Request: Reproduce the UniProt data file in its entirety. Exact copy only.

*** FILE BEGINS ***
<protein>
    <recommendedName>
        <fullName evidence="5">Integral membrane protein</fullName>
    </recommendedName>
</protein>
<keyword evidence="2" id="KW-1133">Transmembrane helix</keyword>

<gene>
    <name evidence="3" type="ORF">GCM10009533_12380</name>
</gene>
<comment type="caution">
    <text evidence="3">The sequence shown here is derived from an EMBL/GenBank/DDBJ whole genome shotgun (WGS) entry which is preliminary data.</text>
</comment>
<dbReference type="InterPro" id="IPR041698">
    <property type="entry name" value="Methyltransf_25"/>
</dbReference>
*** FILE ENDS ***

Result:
<protein>
    <recommendedName>
        <fullName evidence="5">Integral membrane protein</fullName>
    </recommendedName>
</protein>
<keyword evidence="2" id="KW-1133">Transmembrane helix</keyword>

<gene>
    <name evidence="3" type="ORF">GCM10009533_12380</name>
</gene>
<comment type="caution">
    <text evidence="3">The sequence shown here is derived from an EMBL/GenBank/DDBJ whole genome shotgun (WGS) entry which is preliminary data.</text>
</comment>
<dbReference type="InterPro" id="IPR041698">
    <property type="entry name" value="Methyltransf_25"/>
</dbReference>